In IPR 2016-00036, a Bosch windshield wiper patent succumbed to Costco’s challenge on grounds of obviousness.   In its final written decision, the Board held claims 13, 17, and 18 of U.S. Patent No. 6,944,905 obvious.  IPR 2016-00039, discussed here, is another Board decision holding obvious several claims of U.S. Patent No. 7,228,588, another member of … Continue Reading

IPR Challenge May Proceed Even in the Absence of Some Patent Owners

When a patent is co-owned by a state university and another party, an IPR may proceed against the remaining party even after the state university co-owner has been determined to have sovereign immunity from the proceeding.  Reactive Surfaces Ltd., LLP v. Toyota Motor Corp., [Case No. IPR2017-00572, Paper 32 (July 13, 2017)]. This recent decision … Continue Reading

Eli Lilly Successfully Challenges U Penn Erbitux® Claims at PTAB, Derailing Infringement Suit

The PTAB recently canceled the University of Pennsylvania’s U.S. Patent No. 7,625,558, a potentially fatal blow to the University’s suit against Eli Lilly and Company alleging its cancer therapeutic Erbitux® (centuximab) infringes the patent.  Eli Lilly and Co. v. Trustees of the Univ. of Penn., Case IPR2016-00458 (July 13, 2017). The PTAB’s decision resolved testimony … Continue Reading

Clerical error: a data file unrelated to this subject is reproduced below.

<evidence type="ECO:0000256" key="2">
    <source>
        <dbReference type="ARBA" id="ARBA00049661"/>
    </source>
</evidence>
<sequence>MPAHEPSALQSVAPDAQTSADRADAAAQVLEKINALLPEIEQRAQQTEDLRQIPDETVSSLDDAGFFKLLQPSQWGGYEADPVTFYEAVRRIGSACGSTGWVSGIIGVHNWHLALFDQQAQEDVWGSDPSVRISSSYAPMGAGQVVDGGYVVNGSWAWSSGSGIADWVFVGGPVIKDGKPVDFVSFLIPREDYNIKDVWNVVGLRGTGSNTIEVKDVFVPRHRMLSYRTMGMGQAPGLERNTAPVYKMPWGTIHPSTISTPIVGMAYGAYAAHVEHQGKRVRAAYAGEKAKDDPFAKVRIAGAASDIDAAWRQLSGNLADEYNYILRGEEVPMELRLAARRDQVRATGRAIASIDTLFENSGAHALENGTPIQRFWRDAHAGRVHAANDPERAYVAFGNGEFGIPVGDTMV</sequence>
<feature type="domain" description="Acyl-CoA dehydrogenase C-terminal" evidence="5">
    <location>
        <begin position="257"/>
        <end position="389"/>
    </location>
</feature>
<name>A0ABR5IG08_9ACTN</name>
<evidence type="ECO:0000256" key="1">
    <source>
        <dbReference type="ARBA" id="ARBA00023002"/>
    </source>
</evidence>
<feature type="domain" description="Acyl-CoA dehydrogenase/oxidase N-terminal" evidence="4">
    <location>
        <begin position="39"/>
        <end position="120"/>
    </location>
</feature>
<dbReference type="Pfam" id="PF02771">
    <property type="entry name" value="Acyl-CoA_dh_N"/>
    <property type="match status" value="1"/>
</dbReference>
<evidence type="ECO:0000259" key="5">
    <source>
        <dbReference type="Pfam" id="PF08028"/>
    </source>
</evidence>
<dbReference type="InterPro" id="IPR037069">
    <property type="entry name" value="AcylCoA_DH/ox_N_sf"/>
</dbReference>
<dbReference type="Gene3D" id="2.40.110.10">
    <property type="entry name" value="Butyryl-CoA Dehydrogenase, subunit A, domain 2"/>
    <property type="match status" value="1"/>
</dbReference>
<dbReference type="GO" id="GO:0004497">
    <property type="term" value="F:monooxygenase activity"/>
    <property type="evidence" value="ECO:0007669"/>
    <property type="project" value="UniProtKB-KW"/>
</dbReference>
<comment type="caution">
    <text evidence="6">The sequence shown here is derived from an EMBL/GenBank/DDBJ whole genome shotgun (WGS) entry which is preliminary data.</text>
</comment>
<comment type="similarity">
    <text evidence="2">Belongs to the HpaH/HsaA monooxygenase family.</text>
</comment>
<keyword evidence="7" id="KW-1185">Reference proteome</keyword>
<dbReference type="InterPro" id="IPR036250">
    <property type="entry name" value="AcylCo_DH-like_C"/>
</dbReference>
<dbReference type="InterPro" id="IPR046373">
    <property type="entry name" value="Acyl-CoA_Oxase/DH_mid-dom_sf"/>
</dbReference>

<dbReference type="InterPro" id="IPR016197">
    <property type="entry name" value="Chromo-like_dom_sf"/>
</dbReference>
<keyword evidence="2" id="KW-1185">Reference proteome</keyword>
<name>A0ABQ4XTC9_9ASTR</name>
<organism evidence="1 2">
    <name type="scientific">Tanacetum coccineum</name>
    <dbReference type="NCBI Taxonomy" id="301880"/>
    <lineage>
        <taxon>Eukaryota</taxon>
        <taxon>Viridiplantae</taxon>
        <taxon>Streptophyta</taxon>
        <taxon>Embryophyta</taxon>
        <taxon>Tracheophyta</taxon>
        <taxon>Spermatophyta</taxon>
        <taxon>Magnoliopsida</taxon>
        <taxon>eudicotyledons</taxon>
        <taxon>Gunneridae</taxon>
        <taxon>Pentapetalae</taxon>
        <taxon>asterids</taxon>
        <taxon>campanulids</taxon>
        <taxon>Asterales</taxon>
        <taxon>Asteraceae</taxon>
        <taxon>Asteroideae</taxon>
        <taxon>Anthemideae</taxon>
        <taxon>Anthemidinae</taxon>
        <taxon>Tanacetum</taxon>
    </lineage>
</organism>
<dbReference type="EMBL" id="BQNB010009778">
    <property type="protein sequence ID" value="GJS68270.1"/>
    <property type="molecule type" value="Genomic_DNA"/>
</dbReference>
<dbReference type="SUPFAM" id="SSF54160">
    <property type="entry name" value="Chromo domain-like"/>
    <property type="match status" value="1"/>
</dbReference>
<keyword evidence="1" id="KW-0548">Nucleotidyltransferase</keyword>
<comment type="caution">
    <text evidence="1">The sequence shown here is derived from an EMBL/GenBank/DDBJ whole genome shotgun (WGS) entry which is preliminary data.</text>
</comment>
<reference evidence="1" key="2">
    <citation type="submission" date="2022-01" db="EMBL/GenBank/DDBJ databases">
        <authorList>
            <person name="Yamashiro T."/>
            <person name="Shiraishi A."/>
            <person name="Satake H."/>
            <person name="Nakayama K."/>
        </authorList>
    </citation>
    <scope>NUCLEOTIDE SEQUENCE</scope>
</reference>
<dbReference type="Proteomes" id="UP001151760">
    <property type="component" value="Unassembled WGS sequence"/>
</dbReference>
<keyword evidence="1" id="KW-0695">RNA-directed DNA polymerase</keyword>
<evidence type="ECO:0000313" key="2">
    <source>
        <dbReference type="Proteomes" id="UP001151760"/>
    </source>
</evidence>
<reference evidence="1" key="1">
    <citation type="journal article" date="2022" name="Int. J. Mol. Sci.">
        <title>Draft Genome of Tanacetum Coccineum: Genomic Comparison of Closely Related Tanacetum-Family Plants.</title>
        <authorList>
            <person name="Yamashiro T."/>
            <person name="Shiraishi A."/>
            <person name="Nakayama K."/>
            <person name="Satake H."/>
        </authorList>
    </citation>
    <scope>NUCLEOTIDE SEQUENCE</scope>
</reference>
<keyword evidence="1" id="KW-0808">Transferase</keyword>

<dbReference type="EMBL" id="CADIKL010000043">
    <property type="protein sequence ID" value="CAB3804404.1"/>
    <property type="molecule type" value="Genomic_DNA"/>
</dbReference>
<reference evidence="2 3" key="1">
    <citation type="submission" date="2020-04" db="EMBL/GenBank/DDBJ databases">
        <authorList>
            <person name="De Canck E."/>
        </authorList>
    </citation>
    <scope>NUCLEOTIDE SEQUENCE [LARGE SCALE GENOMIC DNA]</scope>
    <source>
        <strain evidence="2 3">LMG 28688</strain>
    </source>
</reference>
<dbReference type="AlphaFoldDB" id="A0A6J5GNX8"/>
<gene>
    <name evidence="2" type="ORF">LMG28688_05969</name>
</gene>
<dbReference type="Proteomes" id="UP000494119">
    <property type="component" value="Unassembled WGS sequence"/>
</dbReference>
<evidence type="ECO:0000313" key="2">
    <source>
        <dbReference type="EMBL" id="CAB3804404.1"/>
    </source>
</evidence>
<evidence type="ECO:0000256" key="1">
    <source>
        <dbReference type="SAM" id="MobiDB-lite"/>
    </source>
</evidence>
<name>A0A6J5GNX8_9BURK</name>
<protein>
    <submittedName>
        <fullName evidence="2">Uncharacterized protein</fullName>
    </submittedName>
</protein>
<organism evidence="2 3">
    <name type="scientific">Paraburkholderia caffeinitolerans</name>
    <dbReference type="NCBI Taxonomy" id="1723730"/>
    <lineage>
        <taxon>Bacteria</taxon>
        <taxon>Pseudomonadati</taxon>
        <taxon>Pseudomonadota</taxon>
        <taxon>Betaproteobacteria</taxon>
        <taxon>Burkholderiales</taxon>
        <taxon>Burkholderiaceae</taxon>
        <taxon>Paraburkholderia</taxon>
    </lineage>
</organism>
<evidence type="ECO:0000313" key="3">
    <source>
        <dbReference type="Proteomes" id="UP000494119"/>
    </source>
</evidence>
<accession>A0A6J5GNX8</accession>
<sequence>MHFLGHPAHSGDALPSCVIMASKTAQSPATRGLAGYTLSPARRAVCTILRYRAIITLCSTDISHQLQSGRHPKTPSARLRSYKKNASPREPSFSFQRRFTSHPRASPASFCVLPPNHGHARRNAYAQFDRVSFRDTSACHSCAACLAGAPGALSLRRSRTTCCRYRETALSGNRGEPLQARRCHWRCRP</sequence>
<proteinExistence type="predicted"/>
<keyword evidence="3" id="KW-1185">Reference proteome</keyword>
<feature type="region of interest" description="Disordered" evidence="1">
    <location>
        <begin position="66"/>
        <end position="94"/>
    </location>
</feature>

Enactment of the STRONGER Patents Act Would Severely Limit PTAB Proceedings

The STRONGER (Support Technology & Research for Our Nation’s Growth and Economic Resilience) Patents Act of 2017 was recently introduced in the Senate.  The Act is an updated version of the STRONG Patents Act of 2015 that stalled in Congress.  Like its predecessor, the STRONGER Patents Act is designed to significantly modify the AIA trial … Continue Reading

Statement of Agreement or Disagreement with Attorney Argument Alone Does Not Provide Substantial Evidence To Support PTAB Findings

In Google Inc. v. Intellectual Ventures II LLC, Appeal 2016-1543, 2016-1545 (Fed. Cir. July 10, 2017), the Federal Circuit affirmed the PTAB’s final written decision canceling some claims of U.S. Patent No. 6,121,960, but vacated the portion of the decision that refused to cancel other claims.  With respect to the upheld claims, the court remanded … Continue Reading

Cases to Watch

Pending Supreme Court Decisions The Supreme Court will decide during its October 2017 term “Whether inter partes review—an adversarial process used by the Patent and Trademark Office (PTO) to analyze the validity of existing patents—violates the Constitution by extinguishing private property rights through a non-Article III forum without a jury.” Oil States Energy Services, LLC … Continue Reading